Alkayida (Ghana, 2013)

Though it didn’t take off quite as far as the azonto dance craze, alkayida was the dance move from Ghana that followed, in a sense evolving out of the azonto cultural reset. Naming his hip-hop hit after the song, “Alkayida (Boys Abr3)” , Ghanaian rapper Guru brought the dance into popularity. Unfortunately, its controversial name meant that the alkayida wasn’t as far reaching as the azonto, but what the dance lost in reach it makes up for in longevity, as this dance move remains on the roster ’till today.

Shoki (Nigeria, 2013)

Shoki had its moment in the mainstream in 2014 as it took over from Davido’s Skelewu dance trend. Emerging from the youth of Agege in 2013 Dre San, Lil Kesh and Orezi released singles titled “Shoki” that year, but it was Lil Kesh’s debut single under YBNL that fully captured the essence of the Shoki rave. While the bend and slowly lift before tossing away dance motion was innocent it itself, the context for Shoki has always been sexual since it was first popularised by Femi Kuti’s ‘Shoki Shoki’ album released in 1998. The sexual undertone of Shoki fit Lil Kesh’s lewd brand of Afropop and he championed the dance through his sexually provocative lyrics and music video which featured Davido also doing the Shoki dance. Everyone was doing the Shoki after that and it certainly helped that it wasn’t a complicated move to learn.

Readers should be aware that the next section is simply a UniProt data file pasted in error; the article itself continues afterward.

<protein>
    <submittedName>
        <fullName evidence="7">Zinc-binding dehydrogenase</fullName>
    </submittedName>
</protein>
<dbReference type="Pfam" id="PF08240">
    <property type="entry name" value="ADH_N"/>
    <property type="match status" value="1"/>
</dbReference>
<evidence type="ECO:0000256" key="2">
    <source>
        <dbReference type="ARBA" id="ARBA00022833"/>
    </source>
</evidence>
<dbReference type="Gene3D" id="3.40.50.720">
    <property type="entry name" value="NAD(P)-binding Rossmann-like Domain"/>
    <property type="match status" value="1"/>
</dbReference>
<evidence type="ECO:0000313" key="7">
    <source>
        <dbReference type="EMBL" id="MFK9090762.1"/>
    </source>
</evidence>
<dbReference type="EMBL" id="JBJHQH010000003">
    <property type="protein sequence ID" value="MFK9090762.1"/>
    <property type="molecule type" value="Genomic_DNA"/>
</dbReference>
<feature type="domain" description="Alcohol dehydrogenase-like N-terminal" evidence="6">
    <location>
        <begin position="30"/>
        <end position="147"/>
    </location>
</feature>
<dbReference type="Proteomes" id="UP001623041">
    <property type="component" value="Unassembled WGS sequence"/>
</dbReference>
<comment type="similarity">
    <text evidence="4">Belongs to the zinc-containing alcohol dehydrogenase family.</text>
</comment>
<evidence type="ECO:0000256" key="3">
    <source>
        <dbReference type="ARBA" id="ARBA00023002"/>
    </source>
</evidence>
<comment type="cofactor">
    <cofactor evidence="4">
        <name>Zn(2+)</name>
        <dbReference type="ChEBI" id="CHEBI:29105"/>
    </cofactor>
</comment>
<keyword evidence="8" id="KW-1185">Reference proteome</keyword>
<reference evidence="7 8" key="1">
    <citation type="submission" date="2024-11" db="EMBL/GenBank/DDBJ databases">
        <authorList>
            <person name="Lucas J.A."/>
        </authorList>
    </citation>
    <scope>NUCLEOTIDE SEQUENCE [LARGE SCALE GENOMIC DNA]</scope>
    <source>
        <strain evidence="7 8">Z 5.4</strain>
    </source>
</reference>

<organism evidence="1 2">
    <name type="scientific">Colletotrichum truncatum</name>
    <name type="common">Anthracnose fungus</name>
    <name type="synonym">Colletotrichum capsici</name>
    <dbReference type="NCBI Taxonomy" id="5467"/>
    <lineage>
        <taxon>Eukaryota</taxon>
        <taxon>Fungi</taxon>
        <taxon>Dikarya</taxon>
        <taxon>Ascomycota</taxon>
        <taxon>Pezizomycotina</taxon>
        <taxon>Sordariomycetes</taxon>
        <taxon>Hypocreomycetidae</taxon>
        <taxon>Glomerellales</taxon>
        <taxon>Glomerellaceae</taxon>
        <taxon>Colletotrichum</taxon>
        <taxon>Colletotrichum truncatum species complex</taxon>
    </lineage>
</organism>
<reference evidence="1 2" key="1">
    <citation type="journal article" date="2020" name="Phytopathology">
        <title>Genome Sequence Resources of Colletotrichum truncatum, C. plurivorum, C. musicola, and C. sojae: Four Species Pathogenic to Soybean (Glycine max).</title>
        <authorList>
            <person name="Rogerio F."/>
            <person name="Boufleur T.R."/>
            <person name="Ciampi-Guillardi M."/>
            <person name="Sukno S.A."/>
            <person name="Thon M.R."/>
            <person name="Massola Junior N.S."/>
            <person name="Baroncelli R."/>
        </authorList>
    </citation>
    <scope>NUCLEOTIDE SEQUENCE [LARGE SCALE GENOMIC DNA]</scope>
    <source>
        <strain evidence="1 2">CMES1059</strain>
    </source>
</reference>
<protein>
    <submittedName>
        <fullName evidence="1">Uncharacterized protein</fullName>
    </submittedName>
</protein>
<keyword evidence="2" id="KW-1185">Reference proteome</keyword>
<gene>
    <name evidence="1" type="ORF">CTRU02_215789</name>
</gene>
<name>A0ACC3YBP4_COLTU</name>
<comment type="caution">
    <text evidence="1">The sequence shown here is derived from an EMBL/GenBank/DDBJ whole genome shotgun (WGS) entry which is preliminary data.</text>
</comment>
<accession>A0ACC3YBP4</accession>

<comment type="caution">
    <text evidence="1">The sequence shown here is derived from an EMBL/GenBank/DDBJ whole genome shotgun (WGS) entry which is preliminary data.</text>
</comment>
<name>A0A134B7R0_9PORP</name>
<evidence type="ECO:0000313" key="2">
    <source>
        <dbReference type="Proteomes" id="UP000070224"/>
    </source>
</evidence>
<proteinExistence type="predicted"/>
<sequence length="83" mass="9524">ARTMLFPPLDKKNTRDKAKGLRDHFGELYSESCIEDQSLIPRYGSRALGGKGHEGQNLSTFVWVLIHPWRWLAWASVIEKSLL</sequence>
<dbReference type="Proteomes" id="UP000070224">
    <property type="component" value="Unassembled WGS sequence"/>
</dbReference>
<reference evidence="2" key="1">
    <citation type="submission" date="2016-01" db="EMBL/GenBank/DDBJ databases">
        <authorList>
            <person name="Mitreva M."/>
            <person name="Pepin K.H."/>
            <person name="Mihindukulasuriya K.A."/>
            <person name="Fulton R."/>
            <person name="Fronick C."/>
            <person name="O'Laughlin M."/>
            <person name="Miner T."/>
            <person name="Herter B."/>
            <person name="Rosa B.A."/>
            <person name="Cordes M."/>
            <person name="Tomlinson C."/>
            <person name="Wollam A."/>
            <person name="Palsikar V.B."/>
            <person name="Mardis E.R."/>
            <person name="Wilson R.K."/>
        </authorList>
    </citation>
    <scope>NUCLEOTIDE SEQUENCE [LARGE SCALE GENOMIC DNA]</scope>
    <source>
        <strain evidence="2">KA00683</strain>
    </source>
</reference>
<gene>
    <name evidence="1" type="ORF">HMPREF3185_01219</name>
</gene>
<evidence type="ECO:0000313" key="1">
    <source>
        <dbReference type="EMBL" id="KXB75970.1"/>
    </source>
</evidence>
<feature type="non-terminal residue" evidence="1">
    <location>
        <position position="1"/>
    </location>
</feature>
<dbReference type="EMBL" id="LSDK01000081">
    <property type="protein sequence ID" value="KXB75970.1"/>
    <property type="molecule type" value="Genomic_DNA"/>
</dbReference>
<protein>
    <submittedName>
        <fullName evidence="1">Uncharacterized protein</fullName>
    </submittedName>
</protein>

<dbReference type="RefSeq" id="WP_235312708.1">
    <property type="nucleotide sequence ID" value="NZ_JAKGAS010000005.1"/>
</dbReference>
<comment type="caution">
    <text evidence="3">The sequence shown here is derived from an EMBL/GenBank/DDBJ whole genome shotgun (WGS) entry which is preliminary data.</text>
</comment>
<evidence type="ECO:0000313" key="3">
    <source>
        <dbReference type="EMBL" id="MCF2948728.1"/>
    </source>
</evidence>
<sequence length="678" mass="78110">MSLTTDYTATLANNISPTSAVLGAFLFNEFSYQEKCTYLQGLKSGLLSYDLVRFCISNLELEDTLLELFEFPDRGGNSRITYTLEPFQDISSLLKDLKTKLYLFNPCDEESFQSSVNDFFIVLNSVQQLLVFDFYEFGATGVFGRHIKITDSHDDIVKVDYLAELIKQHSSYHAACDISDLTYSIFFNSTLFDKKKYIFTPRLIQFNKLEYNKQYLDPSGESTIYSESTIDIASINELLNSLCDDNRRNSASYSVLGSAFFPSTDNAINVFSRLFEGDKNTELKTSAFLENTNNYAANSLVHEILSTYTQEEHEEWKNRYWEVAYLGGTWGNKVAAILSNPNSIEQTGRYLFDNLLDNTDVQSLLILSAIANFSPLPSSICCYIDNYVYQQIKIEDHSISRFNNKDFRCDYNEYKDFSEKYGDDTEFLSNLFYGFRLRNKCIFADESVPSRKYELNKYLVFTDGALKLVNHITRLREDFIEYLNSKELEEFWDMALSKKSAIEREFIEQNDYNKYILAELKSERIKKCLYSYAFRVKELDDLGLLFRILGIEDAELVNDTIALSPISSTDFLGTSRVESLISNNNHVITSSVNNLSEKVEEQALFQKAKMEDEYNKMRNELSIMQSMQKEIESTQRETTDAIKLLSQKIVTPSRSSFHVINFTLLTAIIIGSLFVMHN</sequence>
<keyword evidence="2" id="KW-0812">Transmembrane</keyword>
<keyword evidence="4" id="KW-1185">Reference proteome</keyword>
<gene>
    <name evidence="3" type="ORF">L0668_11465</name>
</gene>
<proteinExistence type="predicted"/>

Skelewu (Nigeria, 2013)

The year was 2013 when Davido’s viral dance challenge inadvertently led to the nation catching the Skelewu bug. Hit songs always seem to carry with them innovative dance moves, and Davido definitely piqued our interest when he set off this viral dance, which was further encapsulated by the song’s video. Though short-lived, the song and the dance competition was all anyone could talk about, and thus a new way of partying was born. The song had two videos, one which was an instructional guide on how to do the dance and a second, more theatrical video which imagined a dystopian post-apocalyptic world where the Skelewu fever took off, leaving only those that were able to get down, have fun and hit that Skelewu.